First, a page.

Self-discipline is overriding those doubts. Is taking risks in the pursuit of passion, of dreams. Is not listening to that devil on our shoulder telling us we’re not good enough.

Self-discipline is dedicating our precious time to pursuing the life we want to live.

And the one question you really have to ask yourself is this: how bad do you want it?

motivational mondays – the amish project

02/06/2012

A friend recently posted a link on my Facebook wall – I’m assuming it was in response to my post from a couple weeks ago: the importance of disconnecting, but I could be wrong :). The link took me to a story about a 24-year-old college student named Jake Reilly who embraced a technology-free lifestyle for 90 days, eliminating his cell phone, social media accounts and email. He dubbed these 90 days “The Amish Project,” and found his way to a more fulfilling lifestyle than he had ever known:

  • He forged a deeper relationship with his closest friends
  • He realized some of his closest friends weren’t so close after all
  • He revived a dying romance
  • Experienced higher levels of productivity
  • Got better grades
  • Got creative with ways he had fun – and had more of it
  • Started meditating

Think of how much time we waste mindlessly combing through online platforms, reading articles, watching YouTube videos and cyber-stalking. Most times when we engage in activities like that, we enter what my mentor calls “robot mode.” No thought required. Just mindless online navigation, reading or watching what other people wrote or made.

Maybe it’s time to wake up.
Maybe it’s time to come back to reality.
Maybe it’s time to experience real life once again.

If you’re looking for ways to change your life for the better, form good habits and eliminate bad ones, or just simply be happier, a trial run akin to Reilly’s Amish Project is a great way to start.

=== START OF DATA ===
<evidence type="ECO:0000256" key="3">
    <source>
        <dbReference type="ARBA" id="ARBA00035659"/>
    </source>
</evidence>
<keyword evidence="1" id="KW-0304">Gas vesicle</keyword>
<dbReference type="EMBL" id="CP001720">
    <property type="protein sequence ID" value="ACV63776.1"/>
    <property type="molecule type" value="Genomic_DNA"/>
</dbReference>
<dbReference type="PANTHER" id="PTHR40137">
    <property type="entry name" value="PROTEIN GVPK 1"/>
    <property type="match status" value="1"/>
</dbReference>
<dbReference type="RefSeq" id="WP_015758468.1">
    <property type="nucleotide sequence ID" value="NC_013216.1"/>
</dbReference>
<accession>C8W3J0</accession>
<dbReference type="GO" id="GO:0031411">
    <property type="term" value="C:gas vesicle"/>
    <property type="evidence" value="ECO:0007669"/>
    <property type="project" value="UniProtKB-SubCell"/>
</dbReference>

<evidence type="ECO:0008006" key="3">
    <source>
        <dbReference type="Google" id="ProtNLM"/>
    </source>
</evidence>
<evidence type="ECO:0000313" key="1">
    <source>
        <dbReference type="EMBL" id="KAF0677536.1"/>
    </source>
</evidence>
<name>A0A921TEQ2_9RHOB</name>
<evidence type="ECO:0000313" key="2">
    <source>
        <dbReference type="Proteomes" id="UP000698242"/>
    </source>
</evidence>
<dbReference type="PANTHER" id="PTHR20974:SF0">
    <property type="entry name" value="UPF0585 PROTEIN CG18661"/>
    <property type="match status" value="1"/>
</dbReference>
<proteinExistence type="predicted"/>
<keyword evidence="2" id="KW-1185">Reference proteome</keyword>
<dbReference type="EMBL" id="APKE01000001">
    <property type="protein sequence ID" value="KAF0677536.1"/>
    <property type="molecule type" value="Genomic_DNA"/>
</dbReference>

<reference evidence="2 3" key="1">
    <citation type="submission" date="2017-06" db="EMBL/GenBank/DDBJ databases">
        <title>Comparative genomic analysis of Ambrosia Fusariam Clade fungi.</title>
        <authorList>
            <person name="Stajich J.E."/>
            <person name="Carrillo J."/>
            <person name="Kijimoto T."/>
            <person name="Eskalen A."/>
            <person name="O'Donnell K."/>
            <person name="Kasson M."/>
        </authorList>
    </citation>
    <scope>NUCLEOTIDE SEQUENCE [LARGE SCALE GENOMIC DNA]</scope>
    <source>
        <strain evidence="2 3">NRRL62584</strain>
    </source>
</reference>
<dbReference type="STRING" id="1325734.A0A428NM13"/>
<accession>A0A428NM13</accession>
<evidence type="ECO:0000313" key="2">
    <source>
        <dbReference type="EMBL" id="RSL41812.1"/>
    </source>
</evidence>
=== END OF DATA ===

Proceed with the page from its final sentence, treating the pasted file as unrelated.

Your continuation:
motivational mondays: creating good habits without goals

01/30/2012

To quote an old apothegm:
“We are what we repeatedly do.”
– Aristotle

Simply put: We are our actions.
Another way: We are our habits.

If we smoke regularly, we are a smoker. If we exercise regularly, we are in shape. If we eat the right foods, we are healthy.

(Keep in mind, I’m tailoring this down to its simplest form. I understand much more complexity exists within the boundaries I’m laying out, but, in the theme of this post, something is much easier to grasp when pared down to utter simplicity.)

The question now, is how do we create good habits instead of bad ones?

how I’ve created good habits

Since I left my 9-5 job, I’ve created a plethora of good, healthy habits – most times without even meaning to. A mindset that I’ve always found hard to adopt, but have seen repeatedly work in my own life, is that of living without goals. Leo Babauta sums it up incredibly well with his blog post: the best goal is no goal. Even Seth Godin, marketing extraordinaire, has an interesting perspective on a similar vein of thought.

This mindset goes against everything I’ve been raised to believe. In middle school we learned the importance of setting goals to improve ourselves. My father preached to me the importance of having five-year goals and ten-year goals. While I never did this, I still always thought, based on what everyone was telling me, that was the way to get things done.

My own real-life examples say just the opposite.

Now I’m not saying that living with goals is a bad thing or doesn’t work. As the newer, slightly sexual adage goes: “Different strokes for different folks.”